He became despondent in the hot sun. No amount of jetskiing on Bahía de Banderas could force lasting happiness. The delight of tasting the brand new flavors of the guanábana, guava, and mamey didn’t linger with him.
As I began to flower, he withered.
He sought therapy, increased his exercise, and meditated daily. He started medication. He began working through his traumas and issues like a responsible adult.
I am proud of him for that, yet nothing seemed to stick. I couldn’t understand what was wrong. Should we move cities? We’re nomads, after all — if it was the location he didn’t like, we could easily pick up and go somewhere new.
“No, I need to live in the moment. Learn to enjoy what I have,” he’d tell me. As if his problem was simply that he was ungrateful. He confided in me that everything seemed perfect, but only through the lens of retrospect. “Maybe if we just hike more, I’ll have fun?”
So we hiked 12 miles along the beach, panting in the humid Pacific air. To cool off, we drank water directly from coconuts and floated in the Bay. I allowed my worries to roll off my back, no more troublesome to me than saltwater on the feathers of the fishing seagulls.
Yet still, my partner remained miserable and burdened. His once sunny face grew more and more clouded by the day.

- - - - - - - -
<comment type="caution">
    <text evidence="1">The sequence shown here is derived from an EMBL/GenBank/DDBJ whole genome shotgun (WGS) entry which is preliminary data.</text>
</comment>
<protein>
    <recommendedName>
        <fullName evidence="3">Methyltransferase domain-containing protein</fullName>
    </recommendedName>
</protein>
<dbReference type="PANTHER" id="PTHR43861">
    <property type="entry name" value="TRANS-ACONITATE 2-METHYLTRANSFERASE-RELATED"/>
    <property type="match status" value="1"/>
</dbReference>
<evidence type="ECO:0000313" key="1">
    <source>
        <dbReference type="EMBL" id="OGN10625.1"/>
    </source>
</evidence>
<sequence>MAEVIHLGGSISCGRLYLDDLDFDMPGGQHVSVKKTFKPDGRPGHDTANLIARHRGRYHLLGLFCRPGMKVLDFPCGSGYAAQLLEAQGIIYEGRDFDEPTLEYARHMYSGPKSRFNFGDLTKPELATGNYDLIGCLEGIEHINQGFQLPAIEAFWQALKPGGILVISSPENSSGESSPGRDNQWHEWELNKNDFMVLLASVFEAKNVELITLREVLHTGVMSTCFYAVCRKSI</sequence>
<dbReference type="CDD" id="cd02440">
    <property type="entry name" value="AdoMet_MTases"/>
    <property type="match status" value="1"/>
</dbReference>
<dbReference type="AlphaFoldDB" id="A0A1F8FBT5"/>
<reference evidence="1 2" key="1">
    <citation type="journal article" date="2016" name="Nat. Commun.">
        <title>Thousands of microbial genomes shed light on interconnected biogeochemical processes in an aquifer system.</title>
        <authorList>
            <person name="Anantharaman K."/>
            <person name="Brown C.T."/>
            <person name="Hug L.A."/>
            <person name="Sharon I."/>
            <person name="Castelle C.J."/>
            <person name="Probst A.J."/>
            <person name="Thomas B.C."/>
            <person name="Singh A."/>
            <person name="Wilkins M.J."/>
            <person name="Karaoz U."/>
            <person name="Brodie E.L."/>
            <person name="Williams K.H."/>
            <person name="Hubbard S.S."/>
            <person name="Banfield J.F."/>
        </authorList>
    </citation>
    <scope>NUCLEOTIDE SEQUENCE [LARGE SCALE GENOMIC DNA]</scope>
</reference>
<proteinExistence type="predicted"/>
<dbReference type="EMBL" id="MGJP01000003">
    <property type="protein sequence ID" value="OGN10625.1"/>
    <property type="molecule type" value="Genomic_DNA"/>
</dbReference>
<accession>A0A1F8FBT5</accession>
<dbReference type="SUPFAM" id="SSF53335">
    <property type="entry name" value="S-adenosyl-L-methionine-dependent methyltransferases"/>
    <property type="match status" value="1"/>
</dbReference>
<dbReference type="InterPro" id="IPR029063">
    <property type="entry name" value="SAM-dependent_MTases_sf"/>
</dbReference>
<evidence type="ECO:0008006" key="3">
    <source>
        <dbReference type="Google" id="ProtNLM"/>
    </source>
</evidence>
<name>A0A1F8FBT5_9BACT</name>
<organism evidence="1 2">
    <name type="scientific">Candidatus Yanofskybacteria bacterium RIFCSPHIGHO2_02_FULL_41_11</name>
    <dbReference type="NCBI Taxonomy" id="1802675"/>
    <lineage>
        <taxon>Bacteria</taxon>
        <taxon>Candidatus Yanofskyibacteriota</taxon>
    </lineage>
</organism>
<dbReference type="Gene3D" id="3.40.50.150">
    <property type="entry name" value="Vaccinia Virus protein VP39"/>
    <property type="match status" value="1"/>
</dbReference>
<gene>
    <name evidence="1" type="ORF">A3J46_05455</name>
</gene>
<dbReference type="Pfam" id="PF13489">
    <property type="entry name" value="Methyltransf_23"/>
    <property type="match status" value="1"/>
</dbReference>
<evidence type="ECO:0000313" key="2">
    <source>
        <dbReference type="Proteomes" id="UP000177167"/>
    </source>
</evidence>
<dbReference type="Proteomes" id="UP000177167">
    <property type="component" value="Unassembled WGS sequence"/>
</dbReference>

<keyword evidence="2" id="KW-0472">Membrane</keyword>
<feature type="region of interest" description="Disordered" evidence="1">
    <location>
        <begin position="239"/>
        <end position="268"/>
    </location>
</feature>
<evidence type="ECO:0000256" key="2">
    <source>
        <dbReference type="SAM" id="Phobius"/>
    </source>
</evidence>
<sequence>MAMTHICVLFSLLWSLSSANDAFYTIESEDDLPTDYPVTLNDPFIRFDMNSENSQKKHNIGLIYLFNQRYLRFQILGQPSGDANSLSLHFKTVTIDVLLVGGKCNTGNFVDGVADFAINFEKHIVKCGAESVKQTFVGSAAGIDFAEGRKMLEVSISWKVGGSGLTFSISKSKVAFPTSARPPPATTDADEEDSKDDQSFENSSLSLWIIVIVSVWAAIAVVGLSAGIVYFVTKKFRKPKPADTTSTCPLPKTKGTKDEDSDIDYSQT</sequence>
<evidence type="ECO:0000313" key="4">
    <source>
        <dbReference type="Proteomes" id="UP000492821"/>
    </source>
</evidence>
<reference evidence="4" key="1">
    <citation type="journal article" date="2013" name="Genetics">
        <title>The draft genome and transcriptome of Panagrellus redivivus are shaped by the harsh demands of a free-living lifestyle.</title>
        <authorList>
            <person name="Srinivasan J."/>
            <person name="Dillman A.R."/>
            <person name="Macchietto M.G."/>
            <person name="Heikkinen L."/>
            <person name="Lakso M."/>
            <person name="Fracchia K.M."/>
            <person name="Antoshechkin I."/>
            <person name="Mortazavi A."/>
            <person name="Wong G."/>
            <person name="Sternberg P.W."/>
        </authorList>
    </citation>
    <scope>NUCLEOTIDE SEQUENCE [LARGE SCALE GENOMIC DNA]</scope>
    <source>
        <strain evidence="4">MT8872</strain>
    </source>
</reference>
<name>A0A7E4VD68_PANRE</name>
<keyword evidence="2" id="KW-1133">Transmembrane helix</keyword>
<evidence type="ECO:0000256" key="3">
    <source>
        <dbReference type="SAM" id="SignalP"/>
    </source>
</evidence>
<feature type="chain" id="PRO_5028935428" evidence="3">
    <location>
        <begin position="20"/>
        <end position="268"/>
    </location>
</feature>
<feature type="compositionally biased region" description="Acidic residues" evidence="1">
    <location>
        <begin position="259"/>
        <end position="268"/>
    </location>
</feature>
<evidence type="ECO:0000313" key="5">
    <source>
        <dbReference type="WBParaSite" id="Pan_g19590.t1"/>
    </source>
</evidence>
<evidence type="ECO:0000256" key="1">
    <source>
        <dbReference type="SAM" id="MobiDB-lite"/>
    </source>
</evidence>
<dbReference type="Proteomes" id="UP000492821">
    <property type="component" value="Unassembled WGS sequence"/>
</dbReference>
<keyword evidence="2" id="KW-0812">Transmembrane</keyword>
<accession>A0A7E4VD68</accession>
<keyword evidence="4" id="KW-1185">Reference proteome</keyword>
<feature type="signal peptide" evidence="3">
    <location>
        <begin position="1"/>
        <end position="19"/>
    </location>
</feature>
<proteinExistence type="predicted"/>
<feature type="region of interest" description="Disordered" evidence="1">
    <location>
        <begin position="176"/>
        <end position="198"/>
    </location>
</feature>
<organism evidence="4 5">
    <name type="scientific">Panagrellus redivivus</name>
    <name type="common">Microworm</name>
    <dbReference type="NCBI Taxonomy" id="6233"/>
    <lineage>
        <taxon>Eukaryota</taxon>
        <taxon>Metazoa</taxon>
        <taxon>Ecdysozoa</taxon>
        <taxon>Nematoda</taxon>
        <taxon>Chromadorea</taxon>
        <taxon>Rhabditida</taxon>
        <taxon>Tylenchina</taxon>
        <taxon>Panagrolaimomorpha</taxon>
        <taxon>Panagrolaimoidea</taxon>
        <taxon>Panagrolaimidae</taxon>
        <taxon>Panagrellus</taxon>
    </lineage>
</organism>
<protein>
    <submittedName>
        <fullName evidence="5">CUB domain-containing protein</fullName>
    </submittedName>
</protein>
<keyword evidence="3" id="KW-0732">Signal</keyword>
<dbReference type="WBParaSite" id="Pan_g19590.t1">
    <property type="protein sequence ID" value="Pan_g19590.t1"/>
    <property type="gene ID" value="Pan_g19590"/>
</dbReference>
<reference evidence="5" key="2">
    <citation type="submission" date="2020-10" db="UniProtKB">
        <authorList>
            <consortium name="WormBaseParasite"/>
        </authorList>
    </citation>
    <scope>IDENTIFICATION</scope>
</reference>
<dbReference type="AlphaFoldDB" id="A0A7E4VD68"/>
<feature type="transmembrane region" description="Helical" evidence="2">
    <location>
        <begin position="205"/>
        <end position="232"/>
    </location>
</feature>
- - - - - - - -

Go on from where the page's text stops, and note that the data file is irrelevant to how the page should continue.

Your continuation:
The ish is hitting the fan.
Two months into our journey as foreign-flung nomads, he came to me. Shy. Afraid of rejection. Yet brimming with an idea, he could no longer hold in.
He couldn’t force himself to be happy here or anywhere on the road. So perhaps now was the time to pursue his long-held dream. A dream he had been mulling over for years. A dream he had never had the follow-through to pursue.
“What if I just need to take a big leap? I think I should finally through-hike the Pacific Crest Trail.”
He wouldn’t be able to make the entire trail, he said. He started too late. He could, however, get a solid 1300 miles in. A few solid months of walking in the same direction. What did I think?
I watched in awe as even the act of professing his desire seemed to lift a weight off of his shoulders. It was so immediately apparent how much lighter the thought made him that it was almost comical. Like the sunshine had finally come back out.
Aw, crap. How do you say no to that?
The thing was, I didn’t want to leave Mexico. I love hiking and nature well enough, but I didn’t want to spend months doing it. I didn’t want to return to the USA. What sort of lover was I to tell my partner that he either had to abandon his dreams or pursue them without me?
Here I was living out my literal fantasies while my partner seemed to be saying: What if I can’t shake this feeling because watching you crush your goals reminds me of my own lack of action on my own?
The answer was obvious. As vehemently as I had chased my dreams, he needed to chase his.
Brave or crazy?
According to my partner, my bravery in allowing myself to pursue my passions made the Big Goal he had simmering on the back burner suddenly seem achievable.